The Northeast Kingdom of Vermont is a sub arctic zone; the growing season is short and oftentimes rainy. This makes putting up enough dry hay to feed the cows year-round a daunting challenge. Ellie manages a patchwork of hayfields (over 40 in all) that span over 900 acres, and a team of five people. Each field is its own idiosyncratic ecosystem with a different elevation, orientation to the sun, and soil signature. Come summertime, in order to plan the season’s cropping, she has to watch the weather forecast, know how wet the ground is, which can impede the tractors’ ability to get onto the land in the first place, and look at the maturity of the grasses and other species in order to reap the highest nutritional value per acre.
Over the course of one growing season, Ellie and her team bank on making three ‘cuts’ of hay – one in the early summer, one in mid-summer, and one in the late summer. Some years they can sneak in a fourth cut in September or October if the weather is auspicious, but the first and fourth cuts are always the most difficult because the weather is less predictable than in the bluebird days of July and August, when the soil is drier, and the weather is generally warmer and sunnier.
The first and second cuts of hay are the most important. First cut hay is typically more fibrous. It is full of tougher, stalkier, more mature grass as opposed to soft, tender legumes like clover and alfalfa. Making first cut hay early in the season when the grass is still in its vegetative state (i.e. hasn’t gone to seed) is better for milk production and more digestible for the cows. Second cut hay tends to be greener, and finer in texture. It is full of tender leaves and flowers, smells sweeter, and is higher in protein and calories. In a blind taste test, cows generally prefer second cut hay to first cut, but they need the fiber from the first cut hay in order to ensure their digestive tract remains in balance.
Each ‘cut’ of hay is a herculean undertaking that involves multiple days, multiple steps, and much sweat and furrowing of brows on the part of the haymakers. First the hay has to be mown; the tractors pass over the fields and gather the hay into neat and tidy windrows. Then the hay has to be tetted; tetting is basically fluffing the hay with circular wire ‘fingers’ in order to encourage air flow and remove moisture so the hay does not ferment after it is baled. Then it is tetted a second time (and sometimes even a third time!) before Ellie deems it ready to be raked and baled. All the while the farmer looks at the weather, rubbing their lucky rabbit’s foot, crossing their fingers, praying to God (or some combination of these things) for no rain.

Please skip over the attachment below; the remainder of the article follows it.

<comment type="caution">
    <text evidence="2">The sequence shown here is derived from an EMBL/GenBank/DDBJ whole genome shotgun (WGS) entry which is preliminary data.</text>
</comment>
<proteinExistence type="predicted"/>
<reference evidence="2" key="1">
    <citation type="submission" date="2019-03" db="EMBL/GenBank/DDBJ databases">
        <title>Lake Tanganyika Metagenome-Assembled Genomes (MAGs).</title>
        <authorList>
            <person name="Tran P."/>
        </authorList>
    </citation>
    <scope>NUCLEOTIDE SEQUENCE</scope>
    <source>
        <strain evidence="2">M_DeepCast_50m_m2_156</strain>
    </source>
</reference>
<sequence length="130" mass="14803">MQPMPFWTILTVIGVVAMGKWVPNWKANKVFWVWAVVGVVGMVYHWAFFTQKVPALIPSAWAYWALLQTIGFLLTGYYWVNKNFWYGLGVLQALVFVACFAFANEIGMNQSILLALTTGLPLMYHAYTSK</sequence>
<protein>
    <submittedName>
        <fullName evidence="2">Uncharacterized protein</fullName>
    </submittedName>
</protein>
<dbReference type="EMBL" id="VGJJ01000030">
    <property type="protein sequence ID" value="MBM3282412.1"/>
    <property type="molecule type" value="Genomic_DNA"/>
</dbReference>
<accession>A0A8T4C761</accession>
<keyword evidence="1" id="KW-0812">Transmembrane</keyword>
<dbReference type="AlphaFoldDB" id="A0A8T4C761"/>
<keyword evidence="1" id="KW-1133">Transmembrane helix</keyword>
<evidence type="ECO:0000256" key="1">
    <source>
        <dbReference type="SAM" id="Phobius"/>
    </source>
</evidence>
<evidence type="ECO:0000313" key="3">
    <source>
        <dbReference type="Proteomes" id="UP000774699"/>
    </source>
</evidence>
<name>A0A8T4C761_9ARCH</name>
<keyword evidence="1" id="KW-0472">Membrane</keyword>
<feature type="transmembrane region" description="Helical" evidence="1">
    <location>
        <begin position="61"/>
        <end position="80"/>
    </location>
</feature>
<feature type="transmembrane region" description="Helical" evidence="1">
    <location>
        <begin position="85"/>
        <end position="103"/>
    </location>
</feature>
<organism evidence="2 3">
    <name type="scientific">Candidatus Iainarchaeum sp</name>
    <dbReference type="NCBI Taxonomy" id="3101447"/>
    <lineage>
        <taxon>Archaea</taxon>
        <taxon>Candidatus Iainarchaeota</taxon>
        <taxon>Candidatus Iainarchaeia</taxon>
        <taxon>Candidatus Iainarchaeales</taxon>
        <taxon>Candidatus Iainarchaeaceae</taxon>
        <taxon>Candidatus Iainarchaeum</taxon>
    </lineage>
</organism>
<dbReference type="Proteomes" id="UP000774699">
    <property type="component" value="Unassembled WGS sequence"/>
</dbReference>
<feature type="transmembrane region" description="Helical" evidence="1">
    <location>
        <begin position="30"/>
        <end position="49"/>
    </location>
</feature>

If it does rain, and the hay gets wet, it ferments after it is baled and becomes haylage. Feeding cows haylage is fine if the dairy farmer is producing fluid milk, but it is not ideal for cheesemaking because the microbes present in haylage can be a source of unwanted microbes in the milk that can lead to defects in the cheese further on down the line. Jasper Hill Farm feeds their cows 100% dry hay, which has a great impact on their cows and the quality of their cheese.
When it comes to capricious weather, which the northeast kingdom is notorious for, Jasper Hill Farm has a valuable tool in its arsenal – the Calderwood Cropping Center. The first hay-drying machine of its kind in the United States, the Cropping Center can dry 500-pound bales of hay in a matter of a few hours, whereas it can take 3-4 days to dry in a sunny field. Jasper Hill Farm's founders, Andy and Mateo Kehler, observed a hay dryer in action in Parma Italy, a region whose local cheese (Parmigiano-Reggiano) calls for grass-fed milk, but whose climate is too wet for making consistent, high-quality dry hay, and were inspired to bring the Italian technology stateside.
Some years (like 2021) are warm, mild, and generally good for making hay, and the cropping center is used sparingly, if at all. But in especially rainy years (and there have been many in the course of Jasper Hill’s 18 year history!) having the ability to dry hay with the cropping center allows Ellie and her team to bank enough hay to feed their cows according to their own high standards all year long.
So, the next time you drive through the bucolic countryside, consider the careful planning, sweat, and hours of labor behind each of those haybales… And when you taste a piece of grass fed cheese, savor the nuance and flavor as your taste buds close the loop between sunshine, pasture, cow, cheesemaker, cave, and your dinner table.